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Engineering RNA‐binding proteins with diverse activities

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With generations of efforts to understand RNA functions in diverse cellular processes, RNA‐binding proteins (RBPs) have emerged to be one of the central players in regulating RNA‐related pathways. RBPs control almost all aspects of RNA processing via recognizing their RNA target(s). Most of these proteins have a modular configuration, with one or more RNA‐binding domain for target recognition and various functional modules to affect the metabolism and biological functions of RNA. Thus, engineering RNA‐binding factors with customized specificity and function is extremely useful in biological and medical research. In this review, we discuss the current advances in engineering RBPs that specifically bind to diverse targets, with emphasis on the design strategies and their applications as new biological tools in various aspects of RNA metabolism and function. WIREs RNA 2015, 6:597–613. doi: 10.1002/wrna.1296 This article is categorized under: RNA Interactions with Proteins and Other Molecules > Protein–RNA Recognition RNA Interactions with Proteins and Other Molecules > Protein–RNA Interactions: Functional Implications
Synthetic regulatory circuits using engineered splicing factors. Red and green oval represent Gly‐rich and Arg/Ser (RS) domains. Pumilio/FBF repeats (PUF) and its targets are shown in blue. (a) Positive splicing feedback loop. The Gly‐PUF can specifically inhibit exon 2 inclusion by binding to the target, therefore increasing the splicing of its own messenger RNA (mRNA). A diagram of the design is shown at the right with the functional protein (Pa) controlling splicing to increase its own mRNA (Ra). (b) Negative splicing feedback loop. The design is similar to panel (a) except that RS‐PUF (Pb) is used to promote exon 2 inclusion, resulting in a decrease of its own mRNA (Rb). (c) Examples of splicing regulatory circuit containing two components. Two engineered splicing factors (ESFs) can regulate the splicing of each other through modified PUF domains (shown in light or dark blue) that recognize different targets (shown in same colors). A double inhibitory circuit (top) or a negative feedback circuit (bottom) can be constructed using standard parts shown in panel (a) or (b).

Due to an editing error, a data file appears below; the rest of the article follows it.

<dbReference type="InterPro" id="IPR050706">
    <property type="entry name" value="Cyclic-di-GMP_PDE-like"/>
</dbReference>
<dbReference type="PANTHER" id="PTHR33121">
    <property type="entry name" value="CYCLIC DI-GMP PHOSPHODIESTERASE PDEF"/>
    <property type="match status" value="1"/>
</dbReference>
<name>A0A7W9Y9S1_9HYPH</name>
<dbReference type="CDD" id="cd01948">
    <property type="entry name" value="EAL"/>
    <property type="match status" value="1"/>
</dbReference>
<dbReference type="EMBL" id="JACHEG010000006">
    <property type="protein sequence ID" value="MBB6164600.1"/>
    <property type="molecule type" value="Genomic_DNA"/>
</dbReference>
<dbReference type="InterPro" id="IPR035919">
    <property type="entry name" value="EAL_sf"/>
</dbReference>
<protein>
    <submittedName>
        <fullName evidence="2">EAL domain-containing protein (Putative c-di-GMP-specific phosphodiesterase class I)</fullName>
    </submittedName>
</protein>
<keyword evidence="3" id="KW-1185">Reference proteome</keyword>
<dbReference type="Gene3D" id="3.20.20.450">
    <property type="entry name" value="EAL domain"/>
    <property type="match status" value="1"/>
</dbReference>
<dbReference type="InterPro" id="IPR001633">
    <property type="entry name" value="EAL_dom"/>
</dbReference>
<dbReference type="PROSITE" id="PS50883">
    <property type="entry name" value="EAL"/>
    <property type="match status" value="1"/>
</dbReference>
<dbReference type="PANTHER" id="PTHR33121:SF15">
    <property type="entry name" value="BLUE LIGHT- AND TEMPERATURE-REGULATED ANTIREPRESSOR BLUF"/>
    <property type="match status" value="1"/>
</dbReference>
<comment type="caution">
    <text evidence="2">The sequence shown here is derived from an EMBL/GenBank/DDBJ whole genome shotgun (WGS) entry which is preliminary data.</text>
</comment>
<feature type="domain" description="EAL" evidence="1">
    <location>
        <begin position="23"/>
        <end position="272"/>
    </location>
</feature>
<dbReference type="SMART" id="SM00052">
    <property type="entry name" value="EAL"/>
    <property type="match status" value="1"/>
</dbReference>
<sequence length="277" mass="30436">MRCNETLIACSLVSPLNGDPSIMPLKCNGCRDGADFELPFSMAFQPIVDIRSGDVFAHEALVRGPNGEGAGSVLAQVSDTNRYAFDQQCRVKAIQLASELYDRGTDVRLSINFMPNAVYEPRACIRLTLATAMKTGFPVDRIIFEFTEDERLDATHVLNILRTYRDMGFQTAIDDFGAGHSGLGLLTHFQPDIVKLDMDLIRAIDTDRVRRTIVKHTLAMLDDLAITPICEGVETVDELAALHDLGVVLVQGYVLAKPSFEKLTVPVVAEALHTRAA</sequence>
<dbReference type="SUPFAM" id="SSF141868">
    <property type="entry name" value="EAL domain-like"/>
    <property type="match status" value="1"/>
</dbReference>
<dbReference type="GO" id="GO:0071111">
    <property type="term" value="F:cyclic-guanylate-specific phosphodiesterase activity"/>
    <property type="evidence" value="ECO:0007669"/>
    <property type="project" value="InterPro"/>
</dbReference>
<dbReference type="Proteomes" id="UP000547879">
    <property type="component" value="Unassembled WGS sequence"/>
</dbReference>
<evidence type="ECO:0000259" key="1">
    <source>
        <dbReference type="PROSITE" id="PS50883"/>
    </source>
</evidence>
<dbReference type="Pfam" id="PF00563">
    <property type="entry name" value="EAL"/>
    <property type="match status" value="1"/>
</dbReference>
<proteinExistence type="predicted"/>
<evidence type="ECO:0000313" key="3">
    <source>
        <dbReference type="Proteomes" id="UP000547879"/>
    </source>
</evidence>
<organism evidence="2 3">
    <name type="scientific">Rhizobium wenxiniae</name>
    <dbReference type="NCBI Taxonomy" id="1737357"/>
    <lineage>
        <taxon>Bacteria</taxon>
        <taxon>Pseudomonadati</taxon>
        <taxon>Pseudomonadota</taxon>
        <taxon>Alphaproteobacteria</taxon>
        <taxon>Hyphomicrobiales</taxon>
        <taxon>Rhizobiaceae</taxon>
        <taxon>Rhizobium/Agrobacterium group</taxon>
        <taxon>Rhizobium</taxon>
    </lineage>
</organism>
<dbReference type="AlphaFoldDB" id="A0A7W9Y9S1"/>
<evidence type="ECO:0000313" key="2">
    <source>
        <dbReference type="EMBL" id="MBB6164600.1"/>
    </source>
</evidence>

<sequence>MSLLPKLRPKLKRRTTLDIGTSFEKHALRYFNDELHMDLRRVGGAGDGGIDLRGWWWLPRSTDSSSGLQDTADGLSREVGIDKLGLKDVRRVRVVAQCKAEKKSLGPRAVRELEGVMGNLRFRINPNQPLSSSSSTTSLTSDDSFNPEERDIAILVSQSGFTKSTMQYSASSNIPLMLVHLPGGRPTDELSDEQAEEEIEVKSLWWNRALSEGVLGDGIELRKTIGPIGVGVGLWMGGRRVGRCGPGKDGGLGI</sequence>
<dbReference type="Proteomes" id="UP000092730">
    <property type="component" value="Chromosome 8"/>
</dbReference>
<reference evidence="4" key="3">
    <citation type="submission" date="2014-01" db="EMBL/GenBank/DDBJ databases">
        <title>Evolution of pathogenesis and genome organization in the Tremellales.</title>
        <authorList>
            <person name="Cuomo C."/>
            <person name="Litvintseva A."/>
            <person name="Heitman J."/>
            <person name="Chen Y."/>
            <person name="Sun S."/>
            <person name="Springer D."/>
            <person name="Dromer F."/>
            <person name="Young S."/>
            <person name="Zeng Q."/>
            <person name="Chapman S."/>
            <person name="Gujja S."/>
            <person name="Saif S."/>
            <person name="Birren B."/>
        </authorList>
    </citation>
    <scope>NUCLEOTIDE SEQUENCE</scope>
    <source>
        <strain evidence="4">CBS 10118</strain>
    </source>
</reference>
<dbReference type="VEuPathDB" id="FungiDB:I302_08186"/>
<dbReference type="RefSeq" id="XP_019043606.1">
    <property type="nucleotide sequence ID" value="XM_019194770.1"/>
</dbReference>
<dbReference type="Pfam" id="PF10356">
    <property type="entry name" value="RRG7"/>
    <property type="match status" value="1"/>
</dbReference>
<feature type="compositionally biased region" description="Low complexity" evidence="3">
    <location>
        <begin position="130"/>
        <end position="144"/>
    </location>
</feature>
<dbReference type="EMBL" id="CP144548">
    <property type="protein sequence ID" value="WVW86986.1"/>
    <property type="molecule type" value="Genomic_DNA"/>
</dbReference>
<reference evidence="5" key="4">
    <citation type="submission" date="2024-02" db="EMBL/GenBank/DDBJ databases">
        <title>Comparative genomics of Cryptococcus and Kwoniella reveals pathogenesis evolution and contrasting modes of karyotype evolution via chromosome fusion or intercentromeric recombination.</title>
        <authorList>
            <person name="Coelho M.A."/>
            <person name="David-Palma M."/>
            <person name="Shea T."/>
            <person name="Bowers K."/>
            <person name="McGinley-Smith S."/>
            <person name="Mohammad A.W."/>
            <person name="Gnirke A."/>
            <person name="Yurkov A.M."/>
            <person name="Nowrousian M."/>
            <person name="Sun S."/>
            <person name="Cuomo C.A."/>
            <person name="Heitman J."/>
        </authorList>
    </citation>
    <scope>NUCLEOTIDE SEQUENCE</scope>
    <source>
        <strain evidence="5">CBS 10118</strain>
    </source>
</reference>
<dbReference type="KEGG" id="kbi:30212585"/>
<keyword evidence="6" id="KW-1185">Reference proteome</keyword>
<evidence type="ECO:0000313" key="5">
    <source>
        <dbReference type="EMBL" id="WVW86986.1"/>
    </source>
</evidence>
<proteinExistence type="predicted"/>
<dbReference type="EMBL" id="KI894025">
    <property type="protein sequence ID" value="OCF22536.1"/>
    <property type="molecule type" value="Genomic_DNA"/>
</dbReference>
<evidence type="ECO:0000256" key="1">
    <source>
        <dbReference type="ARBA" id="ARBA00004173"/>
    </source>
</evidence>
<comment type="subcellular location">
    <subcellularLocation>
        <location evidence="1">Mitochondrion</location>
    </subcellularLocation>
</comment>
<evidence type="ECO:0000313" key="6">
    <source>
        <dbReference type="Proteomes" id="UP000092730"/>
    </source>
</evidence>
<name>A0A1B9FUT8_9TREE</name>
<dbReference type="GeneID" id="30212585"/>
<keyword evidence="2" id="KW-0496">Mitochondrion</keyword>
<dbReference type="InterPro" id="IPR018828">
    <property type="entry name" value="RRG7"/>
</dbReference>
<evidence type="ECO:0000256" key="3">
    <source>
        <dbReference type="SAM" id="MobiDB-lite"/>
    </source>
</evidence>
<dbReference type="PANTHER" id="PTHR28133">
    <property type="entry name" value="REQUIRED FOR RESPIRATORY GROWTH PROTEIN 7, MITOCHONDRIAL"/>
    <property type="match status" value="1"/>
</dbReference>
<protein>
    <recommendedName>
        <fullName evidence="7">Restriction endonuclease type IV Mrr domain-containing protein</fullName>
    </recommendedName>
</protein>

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Future application of engineered factors containing RNA‐binding proteins (RBPs). (a) Artificial RNA editing enzymes. (b) Engineered factors with RBDs to manipulate alternative polyadenylation. A protein or domain that affects RNA polyadenylation can be fused to designer RNA‐binding domain (RBD) to generate an artificial protein that enhances or suppresses the use of adjacent polyadenylation site. (c) Artificial factors with programmable RBDs can be engineered to release paused RNA polymerase. Designer RBD can be fused to a protein that mediates phosphorylation of P‐TEFb, thus regulating the transcription elongation. (d) RBDs fused with a protein translocation signal may transport RNA to different cellular compartments.